Proposal for a regulation

Article 15 – paragraph 1 a (new)

Text proposed by the Commission

Amendment

 

1a. In order to ensure that the principles of transparency and good administration are effectively applied, the institutions concerned shall agree on common implementing rules and procedures for the presentation, classification, declassification, registration and dissemination of documents.

 

In order to facilitate a genuine debate among the players involved in the decision-making process and without prejudice to the principle of transparency, the institutions shall make clear to citizens if and when, during the specific phases of the decision-making process, direct access to documents may not be granted. These limitations shall not apply once that decision has been taken.

Amendment  80

Proposal for a regulation

Article 15 – paragraph 1 b (new)

Text proposed by the Commission

Amendment

 

1 b. The institutions shall inform citizens, in a fair and transparent way, about their organisational chart by indicating the remit of their internal units, the internal workflow and indicative deadlines of the procedures falling within their remit, to which services may citizens refer to obtain support, information or administrative redress.

Amendment  81

Proposal for a regulation

Article 15 – paragraph 2

Text proposed by the Commission

Amendment

2. The institutions shall establish an interinstitutional committee to examine best practice, address possible conflicts and discuss future developments on public access to documents.

2. The institutions shall establish an interinstitutional Article 255 committee to examine and exchange best practice, identify access and usability barriers and unpublished data sources, address possible conflicts, promote interoperability, re-use and merger of registers, standardise document coding through a European standards organisation, create a single EU portal to ensure access to all EU documents and discuss future developments on public access to documents.

Amendment  82

Proposal for a regulation

Article 16

Text proposed by the Commission

Amendment

This Regulation shall be without prejudice to any existing rules on copyright which may limit a third party's right to obtain copies of documents or to reproduce or exploit released documents.

This Regulation shall be without prejudice to any existing rules on copyright which may limit a third party's right to reproduce or exploit released documents.

Justification

The current wording of Article 16 is better than the changes proposed by the Commission.

Amendment  83

Proposal for a regulation

Article 17 - paragraph 1 a (new)

Text proposed by the Commission

Amendment

 

1a. At the latest by ...., the Commission shall publish a report on the application of the principles of this Regulation and shall make recommendations including, if appropriate, proposals for the revision of this Regulation which are necessitated by changes in the current situation and an action programme of measures to be taken by the institutions.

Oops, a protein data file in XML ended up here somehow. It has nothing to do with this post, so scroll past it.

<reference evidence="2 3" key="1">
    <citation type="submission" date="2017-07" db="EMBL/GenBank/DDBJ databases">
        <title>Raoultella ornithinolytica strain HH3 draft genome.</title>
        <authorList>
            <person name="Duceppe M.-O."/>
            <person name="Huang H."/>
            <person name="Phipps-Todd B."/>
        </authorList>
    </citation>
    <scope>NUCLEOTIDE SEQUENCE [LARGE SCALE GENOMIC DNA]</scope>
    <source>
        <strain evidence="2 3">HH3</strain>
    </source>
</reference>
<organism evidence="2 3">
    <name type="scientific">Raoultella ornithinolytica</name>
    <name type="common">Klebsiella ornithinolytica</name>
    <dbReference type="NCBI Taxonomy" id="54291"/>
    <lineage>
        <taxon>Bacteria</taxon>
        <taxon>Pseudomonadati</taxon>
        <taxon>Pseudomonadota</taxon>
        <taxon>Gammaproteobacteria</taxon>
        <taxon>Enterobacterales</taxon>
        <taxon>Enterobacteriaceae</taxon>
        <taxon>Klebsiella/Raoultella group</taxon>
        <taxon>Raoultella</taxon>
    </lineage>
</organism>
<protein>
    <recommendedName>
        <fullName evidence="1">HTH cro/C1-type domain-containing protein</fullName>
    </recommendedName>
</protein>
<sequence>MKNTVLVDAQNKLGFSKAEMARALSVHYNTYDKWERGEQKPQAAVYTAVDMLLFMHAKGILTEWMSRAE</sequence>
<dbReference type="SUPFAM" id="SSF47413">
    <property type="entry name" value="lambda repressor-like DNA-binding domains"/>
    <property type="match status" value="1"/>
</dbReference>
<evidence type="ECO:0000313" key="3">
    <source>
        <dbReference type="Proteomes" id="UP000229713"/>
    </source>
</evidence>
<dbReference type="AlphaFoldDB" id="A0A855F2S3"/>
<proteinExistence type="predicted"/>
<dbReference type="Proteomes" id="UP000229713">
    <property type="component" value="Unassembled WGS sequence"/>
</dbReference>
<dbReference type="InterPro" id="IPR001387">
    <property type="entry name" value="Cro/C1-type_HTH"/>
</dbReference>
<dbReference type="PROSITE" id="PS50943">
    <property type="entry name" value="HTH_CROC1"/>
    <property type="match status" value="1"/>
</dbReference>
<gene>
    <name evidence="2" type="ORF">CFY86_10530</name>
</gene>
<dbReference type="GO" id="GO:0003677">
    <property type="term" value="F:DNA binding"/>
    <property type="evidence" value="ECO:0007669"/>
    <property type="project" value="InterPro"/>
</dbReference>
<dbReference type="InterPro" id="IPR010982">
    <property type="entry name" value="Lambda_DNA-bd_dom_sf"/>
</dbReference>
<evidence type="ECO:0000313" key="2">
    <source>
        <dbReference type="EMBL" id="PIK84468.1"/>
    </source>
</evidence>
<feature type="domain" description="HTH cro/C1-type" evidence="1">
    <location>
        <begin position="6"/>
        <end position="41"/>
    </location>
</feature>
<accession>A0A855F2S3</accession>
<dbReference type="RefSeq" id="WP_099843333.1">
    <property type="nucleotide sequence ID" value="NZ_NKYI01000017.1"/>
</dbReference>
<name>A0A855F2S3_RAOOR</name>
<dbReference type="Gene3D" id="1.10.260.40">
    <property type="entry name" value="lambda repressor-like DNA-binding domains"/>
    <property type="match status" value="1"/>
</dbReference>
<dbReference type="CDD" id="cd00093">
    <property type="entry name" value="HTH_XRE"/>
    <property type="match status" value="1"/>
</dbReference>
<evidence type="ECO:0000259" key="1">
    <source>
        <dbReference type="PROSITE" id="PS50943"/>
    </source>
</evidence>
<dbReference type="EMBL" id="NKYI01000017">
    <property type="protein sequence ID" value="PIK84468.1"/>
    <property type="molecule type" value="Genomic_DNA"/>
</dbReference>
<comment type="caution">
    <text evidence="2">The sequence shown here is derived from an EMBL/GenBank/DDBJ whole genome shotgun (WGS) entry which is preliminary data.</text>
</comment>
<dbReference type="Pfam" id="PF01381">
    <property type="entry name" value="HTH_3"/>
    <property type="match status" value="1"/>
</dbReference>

Justification

As was the case with the current Regulation a report on the implementation of the Regulation should be presented in which recommendations and proposals for improvements, where needed, should be made. The exclusion of a provision signifies a de facto amendment to the Regulation.

(1)

OJ C 77, 28.3.2002, p. 1.

(2)

OJ C 293 E, 2.12.2006, p. 151.

(3)

Judgment of the Court (Grand Chamber) of 1 July 2008 in joined cases C-39/05 P and C-52/05 P


EXPLANATORY STATEMENT

As rapporteur on the proposal for revision of Regulation 1049/2001, I have put forward some crucial modifications to the European Commission's proposal presented on 30 April 2008. When the current regulation came into force in 2001, I was also rapporteur in charge of this dossier.

In 2006 I drafted the resolution of the European Parliament approved unanimously by MEPs, containing a list of recommendations for improvements of the current Regulation.

In this perspective, when the Commission presented its proposal for revision in 2008, my expectations were very high as how the standards on public access to EU documents could be improved.

However, despite some positive modifications inserted in the proposal which are clearly justifiable like the extension of the beneficiaries of this regulations and the conformity with the Aarhus Convention, others would, in my view, represent a step backwards for transparency, especially if we consider that most of the European Parliament requests of 2006 have not been taken into account.

In my view, we the legislators must take this opportunity for the revision of Regulation 1049/2001, to try to make this regulation the real and unique legal framework on public accessibility as regards all documents and information handled by EU institutions and bodies bearing in mind that final users are the citizens. It is our duty and obligation to make access as easy and user-friendly as possible.

Furthermore, we need to take this opportunity to try to order the different provisions in a more consistent and reasonable way so that Institutions can finally work together to define common rules and guidelines to handle different kind of documents. We do not start from scratch because there are a lot of initiatives which already exist, on a soft law basis, try to reach the same objective. Tools like the Official Journal, the Celex system or the several interinstitutional agreements on codification, legislative drafting are aiming at the same objective to make the European Decision-making process more understandable.